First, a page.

The scientists who created the process of downsizing did so in order to reduce our emissions and help save the world. The term “downsizing” comes from the idea of simplifying one’s life for overall improvement. A company may downsize to cut costs, or an individual may downsize their home to make it more manageable to take care of.

The movie also illustrates the green movement by showing the shared cars in the tiny city Paul moves in to. Everyone shares what appear to be electric cars.

By the end of the movie, 3% of the world’s population has downsized, but it’s not enough to keep the polar ice caps from melting. Too little, too late. Pun intended?

Socio-economic Disparities

The most interesting theme in the movie, from my point of view, were the socio-economic differences present among the little people.

At first it appears that mostly the middle class folks downsize because their money is worth more when they undergo the process. They can afford lavish mansions and live comfortably off their savings. Other people downsize as a personal choice, so escape their current life and have a fresh start.

Later on, we’re introduced to the lower-class (and mostly ethnic) residents of Paul’s city. These people still have to work for a living, some of them as maids to clean the rich people’s mansions and apartments. Paul is introduced to this world when he meets Vietnamese activist Ngoc Lan Tran (Hong Chau). She was shrunk against her will and now cleans apartments while hobbling on a poorly designed prosthetic leg.

hong chau

The disparity is shown in stark relief as Paul sees Ngoc’s side of town. First off, they have to take a crowded bus which takes them through the wall of the city’s enclosure and into a dismal town outside the wall. If that journey through the wall doesn’t say a lot about economic disparity, I don’t know what does.

Paul’s interaction with this woman is the heart of the story, and frankly what the story should have stuck to. It’s touching, it’s smart and it’s a logical endpoint for Paul to reach some conclusions on what he is worth. He can help these people with so many of their problems, either through his occupational therapy training or by helping them get food.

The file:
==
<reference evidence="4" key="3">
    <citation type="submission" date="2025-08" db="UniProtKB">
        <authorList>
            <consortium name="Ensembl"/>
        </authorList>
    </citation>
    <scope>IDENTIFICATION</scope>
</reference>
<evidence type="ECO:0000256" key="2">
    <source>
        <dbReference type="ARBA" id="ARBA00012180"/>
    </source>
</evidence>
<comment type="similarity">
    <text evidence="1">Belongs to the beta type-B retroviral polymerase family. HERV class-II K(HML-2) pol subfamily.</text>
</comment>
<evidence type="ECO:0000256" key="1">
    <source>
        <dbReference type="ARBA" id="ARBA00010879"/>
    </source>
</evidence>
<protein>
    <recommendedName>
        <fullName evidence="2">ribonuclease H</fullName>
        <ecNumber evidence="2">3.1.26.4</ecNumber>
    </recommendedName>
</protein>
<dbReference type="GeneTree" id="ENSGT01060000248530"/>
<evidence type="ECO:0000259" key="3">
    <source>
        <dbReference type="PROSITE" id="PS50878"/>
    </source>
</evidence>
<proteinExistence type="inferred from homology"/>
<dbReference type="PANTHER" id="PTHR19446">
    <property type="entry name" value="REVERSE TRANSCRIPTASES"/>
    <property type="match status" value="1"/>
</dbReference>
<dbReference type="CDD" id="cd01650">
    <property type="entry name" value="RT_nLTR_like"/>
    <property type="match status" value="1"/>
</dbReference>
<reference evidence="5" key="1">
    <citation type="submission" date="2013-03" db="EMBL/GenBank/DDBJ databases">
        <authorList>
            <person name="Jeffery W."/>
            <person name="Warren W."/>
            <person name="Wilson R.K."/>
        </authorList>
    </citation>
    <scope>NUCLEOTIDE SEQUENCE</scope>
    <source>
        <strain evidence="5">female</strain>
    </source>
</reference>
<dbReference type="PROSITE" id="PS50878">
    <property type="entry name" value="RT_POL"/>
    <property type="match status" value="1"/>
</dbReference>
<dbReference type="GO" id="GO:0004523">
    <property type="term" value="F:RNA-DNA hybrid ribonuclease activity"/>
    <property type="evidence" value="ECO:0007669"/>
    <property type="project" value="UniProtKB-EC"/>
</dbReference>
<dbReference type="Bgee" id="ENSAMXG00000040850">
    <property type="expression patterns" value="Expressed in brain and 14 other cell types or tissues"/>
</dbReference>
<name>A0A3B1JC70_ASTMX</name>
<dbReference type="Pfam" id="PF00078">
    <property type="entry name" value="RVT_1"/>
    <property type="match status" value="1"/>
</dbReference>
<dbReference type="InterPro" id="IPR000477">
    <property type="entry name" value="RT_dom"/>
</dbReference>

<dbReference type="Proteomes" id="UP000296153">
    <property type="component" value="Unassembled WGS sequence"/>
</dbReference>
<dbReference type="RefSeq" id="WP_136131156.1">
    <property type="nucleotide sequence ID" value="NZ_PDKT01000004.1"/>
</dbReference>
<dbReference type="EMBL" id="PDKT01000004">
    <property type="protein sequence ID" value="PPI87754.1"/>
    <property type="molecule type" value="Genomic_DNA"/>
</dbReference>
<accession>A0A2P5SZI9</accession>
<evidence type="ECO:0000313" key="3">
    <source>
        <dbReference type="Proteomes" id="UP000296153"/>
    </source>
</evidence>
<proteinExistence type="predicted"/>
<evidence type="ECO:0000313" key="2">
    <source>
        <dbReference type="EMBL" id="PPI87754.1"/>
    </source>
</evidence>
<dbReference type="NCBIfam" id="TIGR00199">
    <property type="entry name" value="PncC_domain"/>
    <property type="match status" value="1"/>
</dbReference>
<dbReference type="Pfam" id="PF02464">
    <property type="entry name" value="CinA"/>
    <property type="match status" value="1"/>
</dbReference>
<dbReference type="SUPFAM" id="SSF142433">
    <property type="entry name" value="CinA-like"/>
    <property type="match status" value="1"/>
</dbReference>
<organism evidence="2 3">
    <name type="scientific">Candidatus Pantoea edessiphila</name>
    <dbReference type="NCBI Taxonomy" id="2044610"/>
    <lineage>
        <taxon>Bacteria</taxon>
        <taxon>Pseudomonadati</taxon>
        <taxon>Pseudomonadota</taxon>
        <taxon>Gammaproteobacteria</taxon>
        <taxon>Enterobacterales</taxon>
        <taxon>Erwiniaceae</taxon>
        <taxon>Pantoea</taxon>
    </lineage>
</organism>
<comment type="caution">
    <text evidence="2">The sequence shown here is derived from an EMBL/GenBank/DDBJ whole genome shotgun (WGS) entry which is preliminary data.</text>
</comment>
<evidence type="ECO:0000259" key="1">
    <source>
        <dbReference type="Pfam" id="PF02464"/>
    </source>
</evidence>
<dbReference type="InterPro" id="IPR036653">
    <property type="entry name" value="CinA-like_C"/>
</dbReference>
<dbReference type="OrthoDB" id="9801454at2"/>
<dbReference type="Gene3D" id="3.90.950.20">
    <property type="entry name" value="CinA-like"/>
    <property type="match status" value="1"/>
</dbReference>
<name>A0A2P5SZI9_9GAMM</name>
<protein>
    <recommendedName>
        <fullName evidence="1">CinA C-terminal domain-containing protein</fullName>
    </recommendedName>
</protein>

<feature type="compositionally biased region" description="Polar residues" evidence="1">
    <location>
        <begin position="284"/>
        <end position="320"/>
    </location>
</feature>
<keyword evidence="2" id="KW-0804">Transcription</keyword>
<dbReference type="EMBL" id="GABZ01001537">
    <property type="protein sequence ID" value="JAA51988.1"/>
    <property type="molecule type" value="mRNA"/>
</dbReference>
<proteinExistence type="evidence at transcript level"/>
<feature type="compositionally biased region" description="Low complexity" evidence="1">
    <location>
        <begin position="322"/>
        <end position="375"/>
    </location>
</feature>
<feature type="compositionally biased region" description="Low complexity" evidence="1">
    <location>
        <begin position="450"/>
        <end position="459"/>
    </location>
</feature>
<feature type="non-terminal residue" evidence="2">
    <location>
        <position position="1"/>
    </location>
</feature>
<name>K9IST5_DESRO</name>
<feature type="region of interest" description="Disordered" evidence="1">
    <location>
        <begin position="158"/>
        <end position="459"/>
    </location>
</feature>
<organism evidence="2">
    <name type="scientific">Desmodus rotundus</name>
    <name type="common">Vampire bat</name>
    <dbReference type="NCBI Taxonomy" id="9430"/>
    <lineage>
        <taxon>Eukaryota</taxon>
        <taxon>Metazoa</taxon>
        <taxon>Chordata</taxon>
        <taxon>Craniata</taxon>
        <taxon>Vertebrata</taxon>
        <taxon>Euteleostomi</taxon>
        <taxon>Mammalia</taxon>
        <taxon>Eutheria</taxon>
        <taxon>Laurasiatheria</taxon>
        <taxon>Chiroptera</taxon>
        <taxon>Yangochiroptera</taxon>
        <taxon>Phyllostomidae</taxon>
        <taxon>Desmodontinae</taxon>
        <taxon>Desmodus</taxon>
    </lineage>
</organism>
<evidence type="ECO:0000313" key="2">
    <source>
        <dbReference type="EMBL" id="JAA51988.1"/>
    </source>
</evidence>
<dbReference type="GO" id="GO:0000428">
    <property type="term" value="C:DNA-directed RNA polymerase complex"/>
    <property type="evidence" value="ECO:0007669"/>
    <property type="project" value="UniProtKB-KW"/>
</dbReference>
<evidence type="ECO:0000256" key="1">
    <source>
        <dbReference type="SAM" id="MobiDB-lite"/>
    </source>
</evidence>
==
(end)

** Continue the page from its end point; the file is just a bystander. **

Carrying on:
Sadly we had a few other themes to muck it all up.

Emotional

I tacked this on because it’s more of a plot point that doesn’t get resolved.

Audrey abandons Paul right after he’s downsized. This is something that is given away in the trailer, and lost a lot of emotional impact since it was not a surprise. It also felt very forced. Audrey never seemed thrilled about downsizing. Why did they go through with going to get the procedure? This is likely more a problem with the character than the story.

After that plot point (Audrey leaving) we get no payoff. Sure we see Paul mulling through life post-Audrey, but we don’t get a nice book-ending moment. He doesn’t see Audrey again, doesn’t speak to her, doesn’t really come to terms with it. We can argue that his friendship and later relationship with Ngoc serves that purpose, but I feel something was missing.

Political/Xenophobic

As soon as there’s anyone who’s different, there’s going to be people who hate them.

A man approaches Paul at his going-away party prior to downsizing. The man is noticeably annoyed, and says the little people should not benefit from the rest of the country’s taxes since they don’t pay any taxes, and that they should only have a portion of a vote when it comes to elections.

The guy is a racist jerk motif to the tee…but is he wrong?

Of course he is but part of the problem with the downsizing concept is that it’s not fully fleshed out. How is it economically viable to have these little people living off their savings for the rest of their lives? Forget the conversion rate of the tiny houses being so cheap, what about whenever they need to buy products or services outside their tiny cities? Not everything is produced in the tiny city. Their money can’t possible retain it’s inflated value in the outside world. That bottle of vodka from the trailer should be worth a million dollars!

And how are these people not paying taxes? How did that slip the government’s radar? Sure, the process was hailed as a tax write off because #greenmovement but …how?

Despite all that, and the interesting parallels with real-life xenophobia…the hatred between normals and little people is never expressed again.

Ending Thoughts

Downsizing was a mixed bag. Sure it had an interesting insights into the pros and cons of this imaginary medical procedure….but the fact that it couldn’t focus and elaborate on some key elements made it a bit of a mess.

If you are about to watch it, prepare for a slow beginning and meandering plot until Ngoc Lan Tran arrives, because she’s a wonderful addition. Maybe the story should have been more about her?